Liberals seek new approach to Senate amid legislative roadblocks – Politics

After two years of a relatively lacklustre legislative agenda, the Liberal government is taking a second look at how it engages with the chamber tasked with giving bills sober second thought.

For the first time, the Liberal government invited its representative in the Senate, Sen. Peter Harder, to its cabinet retreat for briefings this week, as it fine tunes outreach efforts to senators of all political stripes.

That’s just one step it has taken as it looks to improve its lobbying efforts amid a new spirit of independence in the upper chamber. The government has also instructed the bureaucracy to bolster its cabinet briefings to include tips on how to pass bills into law in the new Senate — where senators aren’t necessarily loyal to the government.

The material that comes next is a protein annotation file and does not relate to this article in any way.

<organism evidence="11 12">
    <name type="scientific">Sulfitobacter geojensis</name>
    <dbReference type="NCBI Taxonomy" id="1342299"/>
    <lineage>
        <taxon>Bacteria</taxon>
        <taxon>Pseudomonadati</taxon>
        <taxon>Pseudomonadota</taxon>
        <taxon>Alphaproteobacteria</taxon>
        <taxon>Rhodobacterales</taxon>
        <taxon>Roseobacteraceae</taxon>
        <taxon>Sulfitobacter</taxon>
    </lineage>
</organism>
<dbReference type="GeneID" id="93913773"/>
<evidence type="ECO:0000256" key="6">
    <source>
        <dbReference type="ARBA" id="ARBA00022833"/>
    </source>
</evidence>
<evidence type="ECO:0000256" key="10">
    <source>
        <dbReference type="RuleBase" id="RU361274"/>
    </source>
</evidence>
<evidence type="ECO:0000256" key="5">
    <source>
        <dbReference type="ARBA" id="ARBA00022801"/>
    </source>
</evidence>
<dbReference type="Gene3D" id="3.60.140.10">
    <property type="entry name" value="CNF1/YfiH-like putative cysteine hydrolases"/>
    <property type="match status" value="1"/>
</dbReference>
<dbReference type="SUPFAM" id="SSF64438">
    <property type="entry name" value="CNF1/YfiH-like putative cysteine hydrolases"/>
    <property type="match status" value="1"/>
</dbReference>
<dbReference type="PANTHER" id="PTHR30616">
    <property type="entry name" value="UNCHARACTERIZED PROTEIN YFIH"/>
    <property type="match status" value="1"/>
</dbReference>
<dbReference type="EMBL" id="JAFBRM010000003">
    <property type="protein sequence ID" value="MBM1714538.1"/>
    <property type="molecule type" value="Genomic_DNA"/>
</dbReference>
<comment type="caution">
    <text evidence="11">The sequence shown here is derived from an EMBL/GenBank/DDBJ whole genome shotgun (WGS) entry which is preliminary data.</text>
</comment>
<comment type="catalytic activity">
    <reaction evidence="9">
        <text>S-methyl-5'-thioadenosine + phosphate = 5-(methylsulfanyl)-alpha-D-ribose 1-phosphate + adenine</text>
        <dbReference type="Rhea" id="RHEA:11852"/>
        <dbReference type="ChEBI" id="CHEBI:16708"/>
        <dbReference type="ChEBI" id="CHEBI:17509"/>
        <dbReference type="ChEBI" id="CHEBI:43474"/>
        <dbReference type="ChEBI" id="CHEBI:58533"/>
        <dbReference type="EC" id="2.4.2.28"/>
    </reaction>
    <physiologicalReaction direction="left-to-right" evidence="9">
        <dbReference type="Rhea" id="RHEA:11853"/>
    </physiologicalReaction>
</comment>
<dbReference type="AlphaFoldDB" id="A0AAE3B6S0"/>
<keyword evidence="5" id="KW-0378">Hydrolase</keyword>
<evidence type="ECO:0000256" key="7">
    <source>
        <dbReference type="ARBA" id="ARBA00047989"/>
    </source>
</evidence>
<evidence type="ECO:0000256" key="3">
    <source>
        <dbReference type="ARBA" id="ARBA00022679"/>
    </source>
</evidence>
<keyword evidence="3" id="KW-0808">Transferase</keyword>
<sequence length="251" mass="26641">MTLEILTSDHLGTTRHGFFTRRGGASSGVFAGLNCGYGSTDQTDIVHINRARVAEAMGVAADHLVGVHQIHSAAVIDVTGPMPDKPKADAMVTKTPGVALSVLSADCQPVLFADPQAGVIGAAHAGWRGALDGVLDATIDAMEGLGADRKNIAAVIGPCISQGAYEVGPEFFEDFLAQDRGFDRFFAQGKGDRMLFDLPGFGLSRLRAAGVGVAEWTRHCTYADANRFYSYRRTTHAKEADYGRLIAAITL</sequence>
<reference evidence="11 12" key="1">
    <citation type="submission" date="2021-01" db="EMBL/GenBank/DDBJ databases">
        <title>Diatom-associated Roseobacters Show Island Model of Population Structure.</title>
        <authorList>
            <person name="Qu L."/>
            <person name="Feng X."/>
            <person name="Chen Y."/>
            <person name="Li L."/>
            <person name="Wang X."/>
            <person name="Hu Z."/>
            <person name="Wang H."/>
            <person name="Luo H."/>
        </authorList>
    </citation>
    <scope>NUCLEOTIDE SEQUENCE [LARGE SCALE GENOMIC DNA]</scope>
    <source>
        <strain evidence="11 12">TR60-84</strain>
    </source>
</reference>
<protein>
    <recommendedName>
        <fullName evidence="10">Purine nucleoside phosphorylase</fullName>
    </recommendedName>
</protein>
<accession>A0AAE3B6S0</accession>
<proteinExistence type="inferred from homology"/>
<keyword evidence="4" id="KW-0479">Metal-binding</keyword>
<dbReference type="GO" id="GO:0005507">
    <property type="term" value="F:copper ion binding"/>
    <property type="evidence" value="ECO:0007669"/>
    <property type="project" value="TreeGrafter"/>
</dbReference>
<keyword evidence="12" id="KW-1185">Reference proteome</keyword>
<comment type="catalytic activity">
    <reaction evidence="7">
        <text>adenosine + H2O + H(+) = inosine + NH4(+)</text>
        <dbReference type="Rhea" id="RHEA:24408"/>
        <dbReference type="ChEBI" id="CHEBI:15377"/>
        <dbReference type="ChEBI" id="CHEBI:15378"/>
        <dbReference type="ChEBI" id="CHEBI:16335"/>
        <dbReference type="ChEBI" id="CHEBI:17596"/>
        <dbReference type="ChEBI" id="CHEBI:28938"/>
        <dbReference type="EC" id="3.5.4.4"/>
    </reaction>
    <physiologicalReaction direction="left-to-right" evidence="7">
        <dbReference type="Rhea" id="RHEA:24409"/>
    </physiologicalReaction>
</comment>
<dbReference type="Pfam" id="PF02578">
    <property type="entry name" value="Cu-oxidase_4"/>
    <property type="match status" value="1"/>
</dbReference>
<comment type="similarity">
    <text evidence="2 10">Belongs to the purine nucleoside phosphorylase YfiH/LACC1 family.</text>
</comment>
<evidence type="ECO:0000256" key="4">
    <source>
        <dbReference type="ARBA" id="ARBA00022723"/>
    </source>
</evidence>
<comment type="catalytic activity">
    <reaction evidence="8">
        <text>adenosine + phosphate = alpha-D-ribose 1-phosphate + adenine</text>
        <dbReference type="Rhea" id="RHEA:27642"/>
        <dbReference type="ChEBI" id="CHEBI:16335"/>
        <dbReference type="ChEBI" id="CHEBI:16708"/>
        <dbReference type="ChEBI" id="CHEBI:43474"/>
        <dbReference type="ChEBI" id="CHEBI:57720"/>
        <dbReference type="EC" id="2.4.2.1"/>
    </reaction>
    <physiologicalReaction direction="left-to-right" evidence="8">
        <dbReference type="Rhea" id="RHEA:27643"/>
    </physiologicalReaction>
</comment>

Among Liberal insiders, there is a developing consensus that the increasingly independent Senate — something that came about largely because of their own doing — is partly to blame for the comparatively small number of government bills that have received royal assent since the Liberals were elected in 2015. Delays and amendments, by senators on all sides of the chamber, have left some bills on the order paper for months on end.

Prime Minister Justin Trudeau, pictured at the Liberal cabinet retreat in London, Ont., Friday, acknowledged this week that Senate changes have resulted in delays getting their bills passed. (Nathan Denette/Canadian Press)

Now, two years before a re-election bid, the Liberals want to get more legislation — including the cannabis bill, something they need passed before a planned July 1 legalization date — through the Senate in a more timely manner.

While historically the upper house has spent far less time studying bills than the Commons, that convention has been challenged during this parliamentary session.

‘We’ve done really, really big things, and we’ve done them in ways that respect Parliament, that have a more independent Senate, that yes, perhaps…

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